Am I the only one going backwards? All along I was quite confident that I would clear comfortably - good AM session (didnt miss a single question, reasonably sure of at least 50-60% answers correct, timed quite comfortably finishing 5 minutes before the end), even better PM session (methodically rechecked all answers, confident of at least 70% correct plus some guess work), yet I got a fail and that too Band 9 from Band 10 earlier.
Really cant figure out what I am doing wrong. Gone through the curriculum in detail, getting around 70 in mocks and practise exams (not grading myself). Friends with band 4 and 6 in 2011 cleared this year and I am perhaps the only one I know who has moved backwards. Totally disappointed. Cleared L1 and L2 in single attempt and have been a topper all through. Plus I double checked on templates/ lined answers in AM session so 100% sure I didnt do anything wrong in that respect at least.
Some one please help and guide me. Totally demotivated right now and thinking of taking a break. Perhaps I am unable to think like a US client or something - Im at my wits end. Am I just plain unlucky or am I having unreasonable expectations - would really appreciate a devils advocate or someone to give me a reality check that I am not cut out for this for some reason. As far as I know, I shouldnt have got below 50 in more than a couple of topics in both 2011 and 2012. Maybe I am just not a good judge of myself or my abilities or my paper.
I know retabulation is a waste and so is approaching CFA for redressal so not even considering those options.
Anyone else like me? Would appreciate the company in misery.
Detailed score for 2011 and 2012 below if anyone can help me make sense out of it.
i went backwards, think i was band 9 or 10 the first time then moved to band 4 last year, pass this year. I didn’t study much last year but was still shocked. This year I took the exam much more seriously. Don’t stress over it, just get it done next year.
comparing your results to mine, i think question 7 in the AM hurt you and in the PM, you needed more >70% as it looks like most of the passers had this. Don’t feel too badly, I think there’s a pretty thin margin between the bands, could have just been a few questions that you could have done a bit better on that separated a pass from a fail. In the afternoon based on a quick scan of the results of others I don’t think you can afford more than one or maybe two questions <50% if you want to salvage morning results.
akhan - Dont know whether its worse to be standing at the edge with a foot in the door and then having it shoved in your face or knowing that theres still some distance to make up.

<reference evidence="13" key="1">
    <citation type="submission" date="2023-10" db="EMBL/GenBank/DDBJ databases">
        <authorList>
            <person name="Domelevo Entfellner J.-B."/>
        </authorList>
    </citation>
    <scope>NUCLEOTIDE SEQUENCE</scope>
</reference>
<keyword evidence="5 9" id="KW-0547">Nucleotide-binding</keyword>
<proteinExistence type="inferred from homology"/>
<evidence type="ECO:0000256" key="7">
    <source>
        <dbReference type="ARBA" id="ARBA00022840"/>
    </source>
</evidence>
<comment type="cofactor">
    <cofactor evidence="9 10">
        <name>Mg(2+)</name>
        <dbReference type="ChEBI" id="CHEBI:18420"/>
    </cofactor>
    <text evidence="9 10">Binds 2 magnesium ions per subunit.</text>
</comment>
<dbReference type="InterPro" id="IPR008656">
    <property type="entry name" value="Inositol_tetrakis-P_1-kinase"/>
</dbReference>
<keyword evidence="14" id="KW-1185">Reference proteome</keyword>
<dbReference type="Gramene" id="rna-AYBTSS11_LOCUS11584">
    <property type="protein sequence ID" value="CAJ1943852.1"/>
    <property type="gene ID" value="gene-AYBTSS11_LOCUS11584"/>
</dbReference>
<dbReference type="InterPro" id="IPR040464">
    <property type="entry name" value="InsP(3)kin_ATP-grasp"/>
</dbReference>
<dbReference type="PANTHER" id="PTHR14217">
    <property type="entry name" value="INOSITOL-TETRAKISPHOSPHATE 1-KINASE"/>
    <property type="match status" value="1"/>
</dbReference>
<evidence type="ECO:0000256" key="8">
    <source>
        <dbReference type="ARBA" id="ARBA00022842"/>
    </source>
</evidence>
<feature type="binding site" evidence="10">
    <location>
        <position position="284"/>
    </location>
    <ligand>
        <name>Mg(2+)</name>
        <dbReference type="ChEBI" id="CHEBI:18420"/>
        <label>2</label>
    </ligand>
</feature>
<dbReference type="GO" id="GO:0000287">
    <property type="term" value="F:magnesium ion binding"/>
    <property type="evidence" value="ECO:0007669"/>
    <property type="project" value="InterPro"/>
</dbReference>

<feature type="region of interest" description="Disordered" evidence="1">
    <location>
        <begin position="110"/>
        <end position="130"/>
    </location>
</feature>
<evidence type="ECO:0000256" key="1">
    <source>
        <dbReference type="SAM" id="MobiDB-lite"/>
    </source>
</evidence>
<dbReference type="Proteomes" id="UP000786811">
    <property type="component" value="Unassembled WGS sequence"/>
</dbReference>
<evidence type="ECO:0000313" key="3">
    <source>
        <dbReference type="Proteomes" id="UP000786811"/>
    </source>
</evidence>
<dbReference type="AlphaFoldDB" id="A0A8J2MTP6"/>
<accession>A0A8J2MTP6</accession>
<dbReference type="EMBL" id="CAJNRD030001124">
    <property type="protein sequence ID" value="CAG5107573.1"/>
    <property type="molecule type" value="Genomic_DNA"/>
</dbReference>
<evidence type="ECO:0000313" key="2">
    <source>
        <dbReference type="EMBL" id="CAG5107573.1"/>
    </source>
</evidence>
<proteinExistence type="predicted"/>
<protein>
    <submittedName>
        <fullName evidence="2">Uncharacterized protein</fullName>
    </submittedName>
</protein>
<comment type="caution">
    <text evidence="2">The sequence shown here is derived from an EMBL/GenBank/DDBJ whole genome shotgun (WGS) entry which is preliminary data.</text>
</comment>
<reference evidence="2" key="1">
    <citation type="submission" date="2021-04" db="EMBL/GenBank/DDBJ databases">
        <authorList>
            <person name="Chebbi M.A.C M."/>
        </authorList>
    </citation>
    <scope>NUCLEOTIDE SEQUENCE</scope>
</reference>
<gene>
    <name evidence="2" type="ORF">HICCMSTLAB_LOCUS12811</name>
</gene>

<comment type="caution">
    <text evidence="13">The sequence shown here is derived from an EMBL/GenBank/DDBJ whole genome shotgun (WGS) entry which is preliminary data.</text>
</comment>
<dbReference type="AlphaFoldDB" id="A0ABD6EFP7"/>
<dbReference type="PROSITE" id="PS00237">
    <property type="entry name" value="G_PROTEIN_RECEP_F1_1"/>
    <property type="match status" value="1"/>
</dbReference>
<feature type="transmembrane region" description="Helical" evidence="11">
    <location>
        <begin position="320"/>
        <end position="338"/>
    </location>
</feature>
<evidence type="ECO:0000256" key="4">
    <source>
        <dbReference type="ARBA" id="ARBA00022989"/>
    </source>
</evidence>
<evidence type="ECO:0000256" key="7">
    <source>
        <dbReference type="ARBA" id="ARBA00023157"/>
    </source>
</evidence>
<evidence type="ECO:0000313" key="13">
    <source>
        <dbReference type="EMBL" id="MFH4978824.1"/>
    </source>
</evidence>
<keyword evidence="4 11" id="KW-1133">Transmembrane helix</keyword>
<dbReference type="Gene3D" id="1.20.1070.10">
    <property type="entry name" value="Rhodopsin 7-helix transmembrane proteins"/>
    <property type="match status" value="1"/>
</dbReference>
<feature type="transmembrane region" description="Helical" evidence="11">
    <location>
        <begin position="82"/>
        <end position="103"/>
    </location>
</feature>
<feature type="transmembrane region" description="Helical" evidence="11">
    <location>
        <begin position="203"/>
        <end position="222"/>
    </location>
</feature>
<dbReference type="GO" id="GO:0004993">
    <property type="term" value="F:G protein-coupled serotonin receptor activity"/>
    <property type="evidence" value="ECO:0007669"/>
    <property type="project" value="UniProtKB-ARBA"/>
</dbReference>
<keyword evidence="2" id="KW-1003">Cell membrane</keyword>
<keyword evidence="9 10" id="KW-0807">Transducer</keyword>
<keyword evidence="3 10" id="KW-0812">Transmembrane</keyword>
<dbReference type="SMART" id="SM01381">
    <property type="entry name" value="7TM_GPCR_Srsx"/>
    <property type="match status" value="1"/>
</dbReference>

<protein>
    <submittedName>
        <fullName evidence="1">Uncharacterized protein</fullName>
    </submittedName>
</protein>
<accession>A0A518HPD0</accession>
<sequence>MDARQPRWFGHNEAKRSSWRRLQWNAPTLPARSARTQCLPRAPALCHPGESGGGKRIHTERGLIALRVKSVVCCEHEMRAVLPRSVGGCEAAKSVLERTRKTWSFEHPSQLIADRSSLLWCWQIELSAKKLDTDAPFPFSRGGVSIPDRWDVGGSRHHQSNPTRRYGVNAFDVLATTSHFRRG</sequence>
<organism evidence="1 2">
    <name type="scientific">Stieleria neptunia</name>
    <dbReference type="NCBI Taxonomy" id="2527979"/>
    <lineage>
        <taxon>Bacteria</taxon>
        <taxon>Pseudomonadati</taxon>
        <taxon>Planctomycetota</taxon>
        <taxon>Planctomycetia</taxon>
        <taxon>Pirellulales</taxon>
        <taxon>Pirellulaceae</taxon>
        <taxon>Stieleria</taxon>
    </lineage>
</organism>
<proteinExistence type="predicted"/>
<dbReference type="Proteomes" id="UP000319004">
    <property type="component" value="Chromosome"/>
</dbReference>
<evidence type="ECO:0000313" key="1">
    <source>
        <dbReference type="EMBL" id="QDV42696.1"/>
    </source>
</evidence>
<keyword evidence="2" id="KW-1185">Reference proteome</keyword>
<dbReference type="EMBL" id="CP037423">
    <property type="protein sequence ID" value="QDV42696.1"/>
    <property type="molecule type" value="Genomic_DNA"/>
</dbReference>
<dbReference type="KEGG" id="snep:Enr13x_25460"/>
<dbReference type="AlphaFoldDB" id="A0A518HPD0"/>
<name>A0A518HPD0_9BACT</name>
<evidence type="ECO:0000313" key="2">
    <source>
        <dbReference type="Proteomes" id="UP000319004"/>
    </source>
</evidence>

DoubleDip - I took the exam as seriously as possible for me. It was seriously the highest effort I have put this year for CFA L3 by far than for any exam I have appeared in the past. Hence the wondering whether I have it in me. Genuinely believe the scores do not do any justice to my efforts.
Hang in there, it is worth it in the end. It’s normal to feel like this, I did too… for a few days. Then I picked myself up and got on with it, this time determined to do whatever it took to pass. That schweser late season 3 day workshop helped me a lot (video version). There are exam strategies and tips. Maybe mastery of exam strategy is all you need. I feel that these tips on top of my preparation made all the difference.
I would definitely echo the early statement that you should spend more time on the MC portion. Also, a general sense I get looking at your matrix is that you weren’t proficient enough in your areas of strength to overcome your weak areas. While some people are good at a lot of things and get >70% on a lot of sections, it seems to me that you have to be good at a few areas to get by. Only 3 sections in the >70% range is not going to get it done. So, part of your focus should be on moving up some of those 51%-70% areas to >70%.
Also, study early and often. I don’t believe in burnout. I think that is overrated and overused as an excuse not to put in maximum effort. It is always more valuable to have seen something 3 or 4 times than 1 or 2 times.
You had 8 sections under 50% and only 3 over 70%. To be honest, I think you should be grateful you were in band 9.
By way of comparison, I passed with 3 sections under 50% and 8 over 70%. I’m not bragging, just showing what you might want to aim for. Certain sections like ethics you certainly should have above 70%.
I’d also suggest that your mock scores are too low, a 70 on a mock is borderline, try to get your mocks into the upper 80’s or 90’s so you have some margin of error.
I don’t know how you’re studying but I’d guess that by now you know the material pretty well but are either misunderstanding the question and not answering the question they ask or are falling for some trick in the question - for example using face value of a bond portfolio instead of the market value on the rebalancing questions. Or perhaps you’re unconsciously rushing and making silly mistakes you don’t think you’re making.